Thursday, August 30, 2007
Debates about the fonts and colors that programmers use tend to get out of control very quickly. While studies on the readability and eye fatigue of various font and color schemes exist, it very much remains a matter of personal preference. However, one detail that many programmers seem to agree on is that the default scheme presented by Visual Studio is less than ideal. Standard 10 point Courier New is simply difficult for most people (at least most people that care about this sort of thing—except Rick Strahl) to look at all day.

VS 2005 Default with ClearType

A common solution—especially for high-resolution displays—is to increase the font size in the editor. Personally, I'm a big fan Microsoft's Consolas font, and as Scott Hanselman points out, I really feel that it looks best at 15 point.

VS 2005 with Consolas and ClearType

This is well-covered territory in the blogosphere, but I want to discuss a point that frequently is overlooked. While many of us strive for the perfect font and color scheme in the text editor, we neglect the opportunities for improvement in other windows. For example, I may feel good about using 15-point Consolas to decrease my eye strain, but I haven't done anything to improve my experience with IntelliSense.

VS 2005 Intellisense

(Public speakers are often the biggest culprits of this. Helpful presenters will increase the size of their editor font, but few will adjust other areas such as IntelliSense, debugging windows, etc.)

Fortunately, Visual Studio 2005 makes changing the fonts and colors of much of the IDE easy. The "Show settings for" combo box on the Fonts and Colors page of Visual Studio's Options dialog provides the ability to customize many areas of the IDE, in addition to the text editor. For example, the default font setting for the statement completion window is definitely too small when compared to the 15-point font size that I use in the text editor.

Statement Completion options

One simple trick to improve the readability of the statement completion window is to use exactly the same font and point size as the text editor. Logically, if I'm searching for a class or method name in IntelliSense, it might be easier to find if it looks exactly like it will when inserted into the text editor.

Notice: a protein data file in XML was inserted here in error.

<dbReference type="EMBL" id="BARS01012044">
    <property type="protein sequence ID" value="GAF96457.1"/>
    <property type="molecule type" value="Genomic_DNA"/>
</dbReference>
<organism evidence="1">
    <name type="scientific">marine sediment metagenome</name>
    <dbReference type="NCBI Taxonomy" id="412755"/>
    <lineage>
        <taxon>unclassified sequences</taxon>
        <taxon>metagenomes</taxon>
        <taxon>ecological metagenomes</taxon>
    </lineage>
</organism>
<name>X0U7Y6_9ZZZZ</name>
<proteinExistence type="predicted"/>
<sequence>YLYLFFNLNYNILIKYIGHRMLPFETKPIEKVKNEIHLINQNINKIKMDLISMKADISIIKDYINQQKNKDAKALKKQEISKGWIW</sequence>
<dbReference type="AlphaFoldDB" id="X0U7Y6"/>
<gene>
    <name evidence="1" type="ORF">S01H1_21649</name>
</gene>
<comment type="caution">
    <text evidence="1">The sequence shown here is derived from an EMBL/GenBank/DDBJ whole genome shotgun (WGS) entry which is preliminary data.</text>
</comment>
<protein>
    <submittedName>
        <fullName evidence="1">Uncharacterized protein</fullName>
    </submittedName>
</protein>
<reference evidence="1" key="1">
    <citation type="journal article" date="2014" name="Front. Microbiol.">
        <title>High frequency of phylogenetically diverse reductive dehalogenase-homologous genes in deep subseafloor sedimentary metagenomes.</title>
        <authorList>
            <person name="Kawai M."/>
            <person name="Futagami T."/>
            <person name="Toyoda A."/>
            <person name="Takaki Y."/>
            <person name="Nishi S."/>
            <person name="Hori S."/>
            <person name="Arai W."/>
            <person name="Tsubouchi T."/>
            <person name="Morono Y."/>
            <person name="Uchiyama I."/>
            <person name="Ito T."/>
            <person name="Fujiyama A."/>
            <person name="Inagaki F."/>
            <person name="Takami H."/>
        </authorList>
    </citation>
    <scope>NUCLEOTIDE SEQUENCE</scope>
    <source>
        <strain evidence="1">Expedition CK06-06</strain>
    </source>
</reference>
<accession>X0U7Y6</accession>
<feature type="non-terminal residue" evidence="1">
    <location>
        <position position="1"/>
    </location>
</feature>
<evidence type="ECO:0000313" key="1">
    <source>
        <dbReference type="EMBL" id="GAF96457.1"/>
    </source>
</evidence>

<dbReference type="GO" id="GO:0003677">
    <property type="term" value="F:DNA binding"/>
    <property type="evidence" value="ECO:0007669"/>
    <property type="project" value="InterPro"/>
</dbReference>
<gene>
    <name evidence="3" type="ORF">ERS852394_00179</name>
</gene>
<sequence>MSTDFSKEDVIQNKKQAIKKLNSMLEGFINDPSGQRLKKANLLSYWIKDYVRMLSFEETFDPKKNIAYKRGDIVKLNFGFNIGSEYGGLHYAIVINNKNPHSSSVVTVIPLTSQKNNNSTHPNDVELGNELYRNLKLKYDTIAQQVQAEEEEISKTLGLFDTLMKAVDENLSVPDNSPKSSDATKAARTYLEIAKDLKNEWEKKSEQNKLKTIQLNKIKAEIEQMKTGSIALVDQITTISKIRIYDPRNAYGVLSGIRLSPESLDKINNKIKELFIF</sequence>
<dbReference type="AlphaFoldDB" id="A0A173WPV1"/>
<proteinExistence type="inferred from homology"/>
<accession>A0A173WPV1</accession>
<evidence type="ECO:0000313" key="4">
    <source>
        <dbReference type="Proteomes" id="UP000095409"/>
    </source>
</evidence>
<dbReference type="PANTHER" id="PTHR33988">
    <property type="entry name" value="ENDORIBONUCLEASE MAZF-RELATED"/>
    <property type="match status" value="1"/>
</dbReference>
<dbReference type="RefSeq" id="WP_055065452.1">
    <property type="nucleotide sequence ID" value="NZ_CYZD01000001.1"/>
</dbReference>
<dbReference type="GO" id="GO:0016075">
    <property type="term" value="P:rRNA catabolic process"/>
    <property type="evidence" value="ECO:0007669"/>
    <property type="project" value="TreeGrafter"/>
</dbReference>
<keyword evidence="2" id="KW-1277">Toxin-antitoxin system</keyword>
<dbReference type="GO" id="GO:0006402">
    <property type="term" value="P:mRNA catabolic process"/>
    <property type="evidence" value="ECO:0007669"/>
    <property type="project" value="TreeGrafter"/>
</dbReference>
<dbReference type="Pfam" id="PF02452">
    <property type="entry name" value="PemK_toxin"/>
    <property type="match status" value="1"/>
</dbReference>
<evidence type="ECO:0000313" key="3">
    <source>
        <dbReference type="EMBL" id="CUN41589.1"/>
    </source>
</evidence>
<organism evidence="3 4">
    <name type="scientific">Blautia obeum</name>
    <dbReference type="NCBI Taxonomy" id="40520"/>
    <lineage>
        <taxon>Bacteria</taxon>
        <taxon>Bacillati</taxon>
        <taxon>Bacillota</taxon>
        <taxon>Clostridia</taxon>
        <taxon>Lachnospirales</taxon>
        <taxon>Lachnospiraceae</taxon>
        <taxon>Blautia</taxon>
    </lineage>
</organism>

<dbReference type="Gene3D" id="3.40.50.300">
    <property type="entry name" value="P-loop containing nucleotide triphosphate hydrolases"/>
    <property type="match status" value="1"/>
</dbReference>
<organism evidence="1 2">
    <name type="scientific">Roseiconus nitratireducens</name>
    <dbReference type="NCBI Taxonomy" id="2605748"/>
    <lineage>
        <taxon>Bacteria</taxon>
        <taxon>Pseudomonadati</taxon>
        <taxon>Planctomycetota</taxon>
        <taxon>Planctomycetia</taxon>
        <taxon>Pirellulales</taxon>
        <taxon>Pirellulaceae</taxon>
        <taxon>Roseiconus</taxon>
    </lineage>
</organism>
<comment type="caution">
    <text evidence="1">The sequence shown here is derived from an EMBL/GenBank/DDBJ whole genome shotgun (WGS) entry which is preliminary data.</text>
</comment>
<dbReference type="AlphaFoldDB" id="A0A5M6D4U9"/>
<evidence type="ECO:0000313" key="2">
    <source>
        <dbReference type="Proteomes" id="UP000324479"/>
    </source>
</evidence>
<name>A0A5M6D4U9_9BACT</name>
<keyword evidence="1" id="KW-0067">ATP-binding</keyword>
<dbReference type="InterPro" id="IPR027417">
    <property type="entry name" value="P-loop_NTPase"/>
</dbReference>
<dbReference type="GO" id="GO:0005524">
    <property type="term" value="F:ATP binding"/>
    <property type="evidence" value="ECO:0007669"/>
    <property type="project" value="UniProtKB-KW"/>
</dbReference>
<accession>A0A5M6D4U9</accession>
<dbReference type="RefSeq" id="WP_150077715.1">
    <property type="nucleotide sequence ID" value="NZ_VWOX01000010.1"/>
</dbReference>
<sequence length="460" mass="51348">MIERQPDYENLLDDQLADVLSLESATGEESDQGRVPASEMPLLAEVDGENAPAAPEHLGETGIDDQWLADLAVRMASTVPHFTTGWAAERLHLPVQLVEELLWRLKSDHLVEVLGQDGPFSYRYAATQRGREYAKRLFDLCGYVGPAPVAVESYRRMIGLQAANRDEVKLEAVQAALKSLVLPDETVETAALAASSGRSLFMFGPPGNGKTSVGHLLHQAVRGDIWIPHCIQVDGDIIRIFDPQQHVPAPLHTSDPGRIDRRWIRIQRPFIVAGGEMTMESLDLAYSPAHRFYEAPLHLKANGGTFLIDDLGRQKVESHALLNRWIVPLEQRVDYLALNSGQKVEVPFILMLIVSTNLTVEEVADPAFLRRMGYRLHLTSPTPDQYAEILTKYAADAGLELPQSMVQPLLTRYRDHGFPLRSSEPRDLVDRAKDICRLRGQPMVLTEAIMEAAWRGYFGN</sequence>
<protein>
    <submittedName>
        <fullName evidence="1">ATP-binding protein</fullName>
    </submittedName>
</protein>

IntelliSense with Consolas

A similar effect can be achieved by adjusting the font of the editor tooltips. Compare the default setting...

Editor Tooltips

...to the adjusted one.

Editor Tooltips with Consolas

Other good candidates for similar adjustment are:

  • DataTips – These are the cool expandable tooltips that appear when identifiers are moused-over in debug mode. Making these easier to read is a must.
  • [All Text Tool Windows] – This is actually a font and color group that controls several settings. When selected, any adjustment made affects the Command, Disassembly, Find Results, Immediate, Memory, Output and Registers windows.
  • [Watch, Locals, and Autos Tool Windows] – As the name suggests, this group handles adjustments for the Watch, Locals and Autos windows.

Remember: when your goal is to improve readability and reduce eye fatigue, adjusting the font in the text editor isn't enough. Pay attention to the font in all areas of Visual Studio.

posted on Thursday, August 30, 2007 10:15:54 AM (Pacific Standard Time, UTC-08:00)  #    Comments [6]

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